Ray Frankel, a founding UFT member who continued to serve the union until the end of her life, died on Feb. 23 at the age of 98.
Frankel was the eldest of three daughters of International Ladies’ Garment Workers’ Union activists. Of her upbringing in a union family in pre-World War II New York City, Frankel would later recall, “In my milieu, you were either planning a strike, on strike or reminiscing about one.”
She became a high school history teacher and a member of the Teachers Guild, the UFT’s predecessor union, in 1953. She took up the cause of teacher unionism right away, distributing the Teachers Guild newspaper to her colleagues to “challenge the prevailing culture that said that unions and teachers didn’t mix,” she said.
Her gutsy determination and tough demeanor were in evidence back then. When the fledgling UFT voted to strike on Nov. 7, 1960, Frankel was one of only five teachers to walk the picket line at PS 165 on the Upper West Side. When she noticed some of her colleagues inside the school looking out the window in tears, “I told them to stop crying and come out,” she remembered.
After organizing her colleagues at PS 165, Frankel served as the chapter leader at the HS of Art and Design, where she was tenacious in recruiting new members and helping the union grow.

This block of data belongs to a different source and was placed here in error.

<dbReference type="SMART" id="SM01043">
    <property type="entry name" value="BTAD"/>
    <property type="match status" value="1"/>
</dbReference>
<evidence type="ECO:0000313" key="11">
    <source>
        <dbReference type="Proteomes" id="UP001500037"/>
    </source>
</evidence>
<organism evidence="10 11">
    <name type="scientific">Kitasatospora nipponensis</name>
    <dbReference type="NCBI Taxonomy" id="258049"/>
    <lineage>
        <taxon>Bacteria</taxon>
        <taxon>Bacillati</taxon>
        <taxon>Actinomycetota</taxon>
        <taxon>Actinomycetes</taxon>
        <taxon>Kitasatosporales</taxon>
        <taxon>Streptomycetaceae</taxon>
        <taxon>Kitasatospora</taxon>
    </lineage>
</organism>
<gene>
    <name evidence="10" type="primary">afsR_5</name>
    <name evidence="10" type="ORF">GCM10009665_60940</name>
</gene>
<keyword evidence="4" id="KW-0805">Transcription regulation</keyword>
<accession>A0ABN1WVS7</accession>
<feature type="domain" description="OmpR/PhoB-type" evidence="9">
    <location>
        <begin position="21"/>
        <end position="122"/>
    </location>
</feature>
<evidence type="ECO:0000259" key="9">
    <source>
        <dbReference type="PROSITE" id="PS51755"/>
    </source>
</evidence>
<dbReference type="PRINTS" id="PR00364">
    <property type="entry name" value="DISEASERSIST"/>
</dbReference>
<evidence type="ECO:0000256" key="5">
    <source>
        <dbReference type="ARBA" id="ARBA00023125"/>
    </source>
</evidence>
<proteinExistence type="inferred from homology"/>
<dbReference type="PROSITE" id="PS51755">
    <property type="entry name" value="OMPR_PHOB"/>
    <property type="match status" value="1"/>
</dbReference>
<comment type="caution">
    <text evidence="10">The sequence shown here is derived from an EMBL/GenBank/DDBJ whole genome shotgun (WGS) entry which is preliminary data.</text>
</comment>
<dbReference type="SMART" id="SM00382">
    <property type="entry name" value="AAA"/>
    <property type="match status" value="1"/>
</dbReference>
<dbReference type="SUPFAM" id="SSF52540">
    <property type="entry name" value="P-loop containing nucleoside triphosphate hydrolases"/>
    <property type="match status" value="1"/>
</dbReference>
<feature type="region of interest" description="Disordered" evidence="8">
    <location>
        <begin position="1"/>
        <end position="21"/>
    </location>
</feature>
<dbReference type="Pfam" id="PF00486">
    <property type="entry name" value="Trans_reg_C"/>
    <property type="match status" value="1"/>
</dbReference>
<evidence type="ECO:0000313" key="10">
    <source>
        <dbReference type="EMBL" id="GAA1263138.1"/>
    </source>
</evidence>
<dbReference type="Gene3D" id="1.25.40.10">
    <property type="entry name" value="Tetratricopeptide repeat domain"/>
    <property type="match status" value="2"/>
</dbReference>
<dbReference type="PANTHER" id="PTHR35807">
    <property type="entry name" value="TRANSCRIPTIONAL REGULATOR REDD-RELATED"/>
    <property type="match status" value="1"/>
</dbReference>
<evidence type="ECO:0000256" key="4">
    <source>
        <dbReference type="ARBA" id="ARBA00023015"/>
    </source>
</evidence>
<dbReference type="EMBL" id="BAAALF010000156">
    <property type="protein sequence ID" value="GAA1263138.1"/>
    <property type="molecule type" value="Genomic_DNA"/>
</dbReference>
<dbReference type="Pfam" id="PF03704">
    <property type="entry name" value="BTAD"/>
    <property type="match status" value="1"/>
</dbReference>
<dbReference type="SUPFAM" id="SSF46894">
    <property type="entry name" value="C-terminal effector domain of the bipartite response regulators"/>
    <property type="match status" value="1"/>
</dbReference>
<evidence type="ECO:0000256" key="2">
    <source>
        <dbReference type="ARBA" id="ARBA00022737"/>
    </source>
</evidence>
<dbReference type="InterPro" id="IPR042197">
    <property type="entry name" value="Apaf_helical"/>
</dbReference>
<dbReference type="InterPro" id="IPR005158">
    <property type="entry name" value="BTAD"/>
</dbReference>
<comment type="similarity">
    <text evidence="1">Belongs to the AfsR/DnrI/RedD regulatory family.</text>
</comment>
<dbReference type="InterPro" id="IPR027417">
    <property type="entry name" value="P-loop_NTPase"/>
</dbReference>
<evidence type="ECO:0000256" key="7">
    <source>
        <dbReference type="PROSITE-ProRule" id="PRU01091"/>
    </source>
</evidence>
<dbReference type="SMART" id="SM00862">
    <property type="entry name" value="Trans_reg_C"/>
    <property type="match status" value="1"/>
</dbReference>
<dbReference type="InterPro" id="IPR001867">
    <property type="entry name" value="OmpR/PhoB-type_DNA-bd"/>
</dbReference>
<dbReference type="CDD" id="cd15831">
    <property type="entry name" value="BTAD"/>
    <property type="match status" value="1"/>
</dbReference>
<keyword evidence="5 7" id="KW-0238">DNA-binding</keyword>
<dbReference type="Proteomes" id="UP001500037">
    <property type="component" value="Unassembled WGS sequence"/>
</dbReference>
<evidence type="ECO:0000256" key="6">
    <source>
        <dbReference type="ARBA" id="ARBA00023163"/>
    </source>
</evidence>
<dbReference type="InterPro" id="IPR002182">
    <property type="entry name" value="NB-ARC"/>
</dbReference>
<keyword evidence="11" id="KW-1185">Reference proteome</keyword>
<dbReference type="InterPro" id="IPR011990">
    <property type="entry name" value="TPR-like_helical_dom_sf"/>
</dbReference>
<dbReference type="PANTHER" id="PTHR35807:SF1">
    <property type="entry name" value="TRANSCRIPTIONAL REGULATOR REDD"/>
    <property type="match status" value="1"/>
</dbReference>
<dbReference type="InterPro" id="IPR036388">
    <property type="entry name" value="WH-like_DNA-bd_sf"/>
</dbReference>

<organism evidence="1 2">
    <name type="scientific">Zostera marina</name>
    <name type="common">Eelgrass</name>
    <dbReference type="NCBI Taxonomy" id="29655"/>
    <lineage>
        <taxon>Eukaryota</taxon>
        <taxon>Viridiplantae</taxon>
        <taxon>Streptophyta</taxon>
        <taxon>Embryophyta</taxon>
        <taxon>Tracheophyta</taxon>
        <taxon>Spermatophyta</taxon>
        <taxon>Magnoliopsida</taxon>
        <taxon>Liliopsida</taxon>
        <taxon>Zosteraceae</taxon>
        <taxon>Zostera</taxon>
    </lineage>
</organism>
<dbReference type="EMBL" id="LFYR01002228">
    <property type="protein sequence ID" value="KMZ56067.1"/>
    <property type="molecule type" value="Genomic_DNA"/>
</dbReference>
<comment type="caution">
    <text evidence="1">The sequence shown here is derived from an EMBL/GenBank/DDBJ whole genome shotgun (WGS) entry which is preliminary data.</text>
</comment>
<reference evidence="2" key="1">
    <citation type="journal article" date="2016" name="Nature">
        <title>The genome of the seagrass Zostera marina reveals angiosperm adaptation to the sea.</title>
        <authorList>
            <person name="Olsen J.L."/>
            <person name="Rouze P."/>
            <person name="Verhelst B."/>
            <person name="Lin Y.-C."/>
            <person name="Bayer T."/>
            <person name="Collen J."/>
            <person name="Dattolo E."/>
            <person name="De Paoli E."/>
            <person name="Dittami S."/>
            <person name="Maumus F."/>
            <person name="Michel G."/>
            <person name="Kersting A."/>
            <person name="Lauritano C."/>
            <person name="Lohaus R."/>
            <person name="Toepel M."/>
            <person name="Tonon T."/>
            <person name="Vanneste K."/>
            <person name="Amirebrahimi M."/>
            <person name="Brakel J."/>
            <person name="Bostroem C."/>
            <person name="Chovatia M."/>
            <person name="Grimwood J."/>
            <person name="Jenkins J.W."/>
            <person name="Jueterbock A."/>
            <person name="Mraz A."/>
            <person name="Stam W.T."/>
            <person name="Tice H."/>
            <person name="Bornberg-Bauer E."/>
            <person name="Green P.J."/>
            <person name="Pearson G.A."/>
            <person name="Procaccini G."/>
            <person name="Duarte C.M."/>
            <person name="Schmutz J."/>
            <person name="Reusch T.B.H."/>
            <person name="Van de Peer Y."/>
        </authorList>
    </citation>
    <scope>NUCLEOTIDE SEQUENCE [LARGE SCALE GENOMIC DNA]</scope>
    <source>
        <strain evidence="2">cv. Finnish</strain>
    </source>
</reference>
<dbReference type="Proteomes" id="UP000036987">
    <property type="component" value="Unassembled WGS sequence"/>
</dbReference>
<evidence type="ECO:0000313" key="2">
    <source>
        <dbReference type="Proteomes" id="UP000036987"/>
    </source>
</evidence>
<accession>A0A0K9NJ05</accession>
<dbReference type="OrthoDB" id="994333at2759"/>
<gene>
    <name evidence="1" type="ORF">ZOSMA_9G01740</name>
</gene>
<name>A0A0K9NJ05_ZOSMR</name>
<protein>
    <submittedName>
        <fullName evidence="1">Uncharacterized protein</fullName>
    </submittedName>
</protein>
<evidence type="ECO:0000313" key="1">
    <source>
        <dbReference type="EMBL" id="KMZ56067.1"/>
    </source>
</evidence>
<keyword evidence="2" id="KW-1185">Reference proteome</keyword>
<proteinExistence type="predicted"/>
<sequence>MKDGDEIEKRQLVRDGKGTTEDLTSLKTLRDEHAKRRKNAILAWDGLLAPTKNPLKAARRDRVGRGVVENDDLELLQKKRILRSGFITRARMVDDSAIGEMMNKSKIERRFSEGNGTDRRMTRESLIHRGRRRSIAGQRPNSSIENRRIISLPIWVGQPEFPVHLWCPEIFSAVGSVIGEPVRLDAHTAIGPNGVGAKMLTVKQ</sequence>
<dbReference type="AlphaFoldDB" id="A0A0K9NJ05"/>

Her union work was her life and her true love.
“Ray was a very dedicated, very tough individual, and workers’ rights and unions were high among the beliefs she held very dear to her,” said her nephew, Lloyd Katz.
Frankel came to work at the UFT full time in 1973 and served on the UFT Executive Board from 1960 to 2013. As the longtime chair of the UFT Election Committee, Frankel shepherded the union through nearly six decades of elections.
As the UFT’s election coordinator in recent years, she continued to oversee interim functional chapter elections. She worked at the union’s headquarters until just a month before her 98th birthday in February 2019.
“She was extremely smart, and her knowledge about the UFT and its election system was invaluable,” said Yasmin Colon, the assistant director of the UFT Membership Department. “She chose to stay in the UFT as long as she did because it was her life’s purpose to nurture a cause she wholeheartedly believed in.”
She is survived by Lloyd Katz and her sister, Minnie Katz, who is 95.